The observance of Juneteenth began as a uniquely Texan celebration, marking the day in 1865 when Gen. Gordon Granger announced to the state that President Abraham Lincoln had issued the Emancipation Proclamation. Communication was incredibly sluggish in that era, compared to the technology we have today, but in relative terms for those times, the news spread quickly among the more than 250,000 slaves throughout Texas.

“The people of Texas are informed that in accordance with a Proclamation from the Executive of the United States, all slaves are free. This involves an absolute equality of rights and rights of property between former masters and slaves, and the connection heretofore existing between them becomes that between employer and free laborer.”

Almost 150 years later, Juneteenth has been adopted by residents of many other states, and many other nations, as Texans have relocated and taken the tradition of a June 19 celebration was taken with them. As a result, Juneteenth is no longer a uniquely Texan event. However, it remains, for many, a uniquely African-American event. But like all celebrations of decisive moments of liberty throughout world history, this should not be the case.

Juneteenth is more than just a day on which Texans recognize the announcement of the end of America’s repressive period of slavery. It is also a day on which all Americans can honor the declaration of equality espoused by the nation’s founding fathers that took generations to become law, and which free men and women everywhere continue to seek for everyone. The measures of progress come slowly — too slowly — but attitudes of people don’t change overnight. Yet, they are changing, and are seen right now in areas of society has divergent as the candidacy and looming nomination for president of Barack Obama and the excitement generated by professional golfer Tiger Woods.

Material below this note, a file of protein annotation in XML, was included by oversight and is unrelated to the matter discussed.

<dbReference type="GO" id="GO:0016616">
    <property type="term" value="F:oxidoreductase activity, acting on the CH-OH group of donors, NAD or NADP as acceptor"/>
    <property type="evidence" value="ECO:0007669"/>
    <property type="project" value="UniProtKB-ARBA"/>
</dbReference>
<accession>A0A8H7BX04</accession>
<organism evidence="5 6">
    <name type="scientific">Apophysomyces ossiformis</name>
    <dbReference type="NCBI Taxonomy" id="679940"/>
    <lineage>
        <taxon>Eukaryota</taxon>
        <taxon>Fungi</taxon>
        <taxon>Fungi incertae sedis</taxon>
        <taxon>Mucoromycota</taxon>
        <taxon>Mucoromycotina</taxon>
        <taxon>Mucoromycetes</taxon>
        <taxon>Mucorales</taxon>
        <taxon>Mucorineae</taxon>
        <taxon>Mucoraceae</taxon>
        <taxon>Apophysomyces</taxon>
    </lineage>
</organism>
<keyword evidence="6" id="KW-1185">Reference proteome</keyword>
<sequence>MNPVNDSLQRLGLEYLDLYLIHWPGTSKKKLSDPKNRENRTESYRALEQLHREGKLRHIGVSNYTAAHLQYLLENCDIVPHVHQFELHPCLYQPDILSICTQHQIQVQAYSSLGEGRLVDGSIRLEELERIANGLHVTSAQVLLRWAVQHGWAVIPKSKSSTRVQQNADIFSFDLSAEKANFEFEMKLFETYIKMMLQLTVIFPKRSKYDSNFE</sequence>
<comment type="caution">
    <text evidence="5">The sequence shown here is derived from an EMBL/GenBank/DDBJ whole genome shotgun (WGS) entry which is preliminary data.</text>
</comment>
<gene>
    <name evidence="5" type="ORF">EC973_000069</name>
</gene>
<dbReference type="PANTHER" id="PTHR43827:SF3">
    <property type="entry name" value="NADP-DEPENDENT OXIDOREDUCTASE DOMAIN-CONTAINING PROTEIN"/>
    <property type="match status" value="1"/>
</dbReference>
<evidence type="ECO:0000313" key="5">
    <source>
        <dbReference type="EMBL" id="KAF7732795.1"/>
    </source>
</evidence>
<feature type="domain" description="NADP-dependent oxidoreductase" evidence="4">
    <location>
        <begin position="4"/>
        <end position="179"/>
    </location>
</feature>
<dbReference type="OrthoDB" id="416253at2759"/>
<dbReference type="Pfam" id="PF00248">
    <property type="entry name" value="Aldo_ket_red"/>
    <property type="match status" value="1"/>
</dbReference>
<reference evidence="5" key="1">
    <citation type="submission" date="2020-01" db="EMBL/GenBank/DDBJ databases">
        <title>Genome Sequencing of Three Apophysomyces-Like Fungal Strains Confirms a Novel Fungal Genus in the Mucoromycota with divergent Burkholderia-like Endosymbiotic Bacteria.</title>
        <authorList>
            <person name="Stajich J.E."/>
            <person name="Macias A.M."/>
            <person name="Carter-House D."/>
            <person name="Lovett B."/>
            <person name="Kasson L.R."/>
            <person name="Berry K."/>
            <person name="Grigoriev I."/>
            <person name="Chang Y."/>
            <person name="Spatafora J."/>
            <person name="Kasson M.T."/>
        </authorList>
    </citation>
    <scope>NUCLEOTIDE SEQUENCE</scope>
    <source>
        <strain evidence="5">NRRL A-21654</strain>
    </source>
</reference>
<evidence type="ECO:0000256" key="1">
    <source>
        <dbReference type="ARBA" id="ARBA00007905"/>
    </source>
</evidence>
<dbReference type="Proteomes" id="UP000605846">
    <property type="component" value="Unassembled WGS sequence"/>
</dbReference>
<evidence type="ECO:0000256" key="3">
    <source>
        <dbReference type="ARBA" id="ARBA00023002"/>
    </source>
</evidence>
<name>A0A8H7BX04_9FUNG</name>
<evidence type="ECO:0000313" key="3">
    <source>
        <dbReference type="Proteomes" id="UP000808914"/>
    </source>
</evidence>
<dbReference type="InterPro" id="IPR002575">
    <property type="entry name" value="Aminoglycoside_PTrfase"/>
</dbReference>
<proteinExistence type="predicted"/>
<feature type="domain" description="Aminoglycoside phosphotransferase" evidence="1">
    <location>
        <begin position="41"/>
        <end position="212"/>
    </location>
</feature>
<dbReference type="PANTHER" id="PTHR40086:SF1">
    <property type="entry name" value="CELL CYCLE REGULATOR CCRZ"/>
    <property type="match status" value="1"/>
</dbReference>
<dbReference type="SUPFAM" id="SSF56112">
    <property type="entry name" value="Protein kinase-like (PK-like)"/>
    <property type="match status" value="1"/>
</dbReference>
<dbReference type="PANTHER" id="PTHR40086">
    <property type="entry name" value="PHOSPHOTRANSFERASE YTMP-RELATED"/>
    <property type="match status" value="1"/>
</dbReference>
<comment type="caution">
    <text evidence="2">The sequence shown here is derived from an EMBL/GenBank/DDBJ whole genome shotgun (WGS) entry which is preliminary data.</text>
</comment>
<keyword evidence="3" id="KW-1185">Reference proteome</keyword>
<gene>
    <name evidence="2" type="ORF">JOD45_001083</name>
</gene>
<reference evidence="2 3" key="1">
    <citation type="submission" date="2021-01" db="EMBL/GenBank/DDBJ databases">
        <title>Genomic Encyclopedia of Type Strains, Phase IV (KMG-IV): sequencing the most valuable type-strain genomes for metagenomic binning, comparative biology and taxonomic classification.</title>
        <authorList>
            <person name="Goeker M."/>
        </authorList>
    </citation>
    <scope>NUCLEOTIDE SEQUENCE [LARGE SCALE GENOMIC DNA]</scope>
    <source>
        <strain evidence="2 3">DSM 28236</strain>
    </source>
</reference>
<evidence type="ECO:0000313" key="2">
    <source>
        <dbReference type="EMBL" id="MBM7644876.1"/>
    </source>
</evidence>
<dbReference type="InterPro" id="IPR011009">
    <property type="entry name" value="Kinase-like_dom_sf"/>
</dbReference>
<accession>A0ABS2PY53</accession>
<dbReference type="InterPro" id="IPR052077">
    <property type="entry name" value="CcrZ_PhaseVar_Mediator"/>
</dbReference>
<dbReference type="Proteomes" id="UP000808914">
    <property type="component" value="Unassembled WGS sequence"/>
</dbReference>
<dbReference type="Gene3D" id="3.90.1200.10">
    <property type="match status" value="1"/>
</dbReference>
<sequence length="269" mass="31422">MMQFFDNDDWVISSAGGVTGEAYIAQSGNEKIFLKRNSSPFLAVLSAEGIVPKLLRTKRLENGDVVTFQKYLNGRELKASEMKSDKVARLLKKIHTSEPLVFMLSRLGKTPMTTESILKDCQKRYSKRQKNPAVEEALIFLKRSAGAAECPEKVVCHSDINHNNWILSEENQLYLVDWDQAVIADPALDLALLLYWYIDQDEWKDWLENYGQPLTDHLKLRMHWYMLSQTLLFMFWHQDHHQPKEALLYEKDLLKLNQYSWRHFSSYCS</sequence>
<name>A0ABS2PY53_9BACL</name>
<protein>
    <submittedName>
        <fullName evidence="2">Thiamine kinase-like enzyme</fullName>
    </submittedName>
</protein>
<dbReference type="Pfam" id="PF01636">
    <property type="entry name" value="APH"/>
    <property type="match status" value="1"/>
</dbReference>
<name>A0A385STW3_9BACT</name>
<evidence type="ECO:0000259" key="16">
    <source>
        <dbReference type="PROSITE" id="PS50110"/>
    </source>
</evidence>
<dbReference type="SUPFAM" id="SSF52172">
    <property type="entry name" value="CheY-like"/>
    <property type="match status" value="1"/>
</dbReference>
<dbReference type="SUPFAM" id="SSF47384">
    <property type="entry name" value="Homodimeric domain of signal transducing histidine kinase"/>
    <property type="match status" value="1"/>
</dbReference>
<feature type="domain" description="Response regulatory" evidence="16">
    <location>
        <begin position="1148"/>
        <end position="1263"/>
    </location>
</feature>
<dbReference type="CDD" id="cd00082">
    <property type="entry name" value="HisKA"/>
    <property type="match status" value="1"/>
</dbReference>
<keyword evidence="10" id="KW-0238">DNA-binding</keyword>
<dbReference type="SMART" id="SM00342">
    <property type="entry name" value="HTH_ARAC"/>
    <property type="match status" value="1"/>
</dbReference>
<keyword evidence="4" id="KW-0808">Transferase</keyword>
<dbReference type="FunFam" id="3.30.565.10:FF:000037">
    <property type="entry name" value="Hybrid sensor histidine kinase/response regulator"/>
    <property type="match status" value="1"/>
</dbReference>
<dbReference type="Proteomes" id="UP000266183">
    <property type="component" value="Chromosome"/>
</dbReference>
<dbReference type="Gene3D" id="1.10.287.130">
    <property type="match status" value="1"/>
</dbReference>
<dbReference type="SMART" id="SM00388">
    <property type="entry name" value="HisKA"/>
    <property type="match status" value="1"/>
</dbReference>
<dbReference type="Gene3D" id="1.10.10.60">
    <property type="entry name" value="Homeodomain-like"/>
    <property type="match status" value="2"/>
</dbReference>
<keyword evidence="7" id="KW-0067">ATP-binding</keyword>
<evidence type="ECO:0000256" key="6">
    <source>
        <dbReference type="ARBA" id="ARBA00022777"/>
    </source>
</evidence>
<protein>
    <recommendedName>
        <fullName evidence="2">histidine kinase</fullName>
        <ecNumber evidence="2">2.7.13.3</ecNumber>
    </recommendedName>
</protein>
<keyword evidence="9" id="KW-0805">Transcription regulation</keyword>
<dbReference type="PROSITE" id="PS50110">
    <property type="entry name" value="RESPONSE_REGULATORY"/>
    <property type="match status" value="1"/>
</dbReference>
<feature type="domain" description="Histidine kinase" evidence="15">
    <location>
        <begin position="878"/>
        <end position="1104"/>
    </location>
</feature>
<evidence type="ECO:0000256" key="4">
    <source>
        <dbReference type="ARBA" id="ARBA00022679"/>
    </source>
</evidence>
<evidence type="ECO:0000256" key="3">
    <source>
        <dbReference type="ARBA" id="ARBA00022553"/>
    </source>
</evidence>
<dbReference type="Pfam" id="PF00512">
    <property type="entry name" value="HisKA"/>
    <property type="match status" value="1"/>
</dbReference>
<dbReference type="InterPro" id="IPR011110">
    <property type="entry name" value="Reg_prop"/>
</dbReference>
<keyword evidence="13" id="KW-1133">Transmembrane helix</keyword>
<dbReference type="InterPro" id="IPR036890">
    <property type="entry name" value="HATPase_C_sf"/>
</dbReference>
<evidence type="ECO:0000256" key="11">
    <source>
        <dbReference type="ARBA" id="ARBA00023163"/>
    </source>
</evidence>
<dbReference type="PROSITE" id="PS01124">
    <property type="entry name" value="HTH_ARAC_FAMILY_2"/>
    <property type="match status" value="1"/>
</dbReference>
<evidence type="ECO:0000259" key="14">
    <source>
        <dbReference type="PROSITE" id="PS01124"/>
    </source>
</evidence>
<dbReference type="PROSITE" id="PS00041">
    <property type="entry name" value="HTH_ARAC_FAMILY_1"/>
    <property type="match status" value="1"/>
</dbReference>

In remembering the first Juneteenth in 1865, those observing it understand that what has taken place in history has everything to do with what is happening in the present, and that achievements toward liberty for all must serve as the foundation for the future. In this way, we move forward, and fulfill the promise that those who shaped the destiny of the United States intended, with equal treatment, equal rights and equal opportunity.

Brownwood Bulletin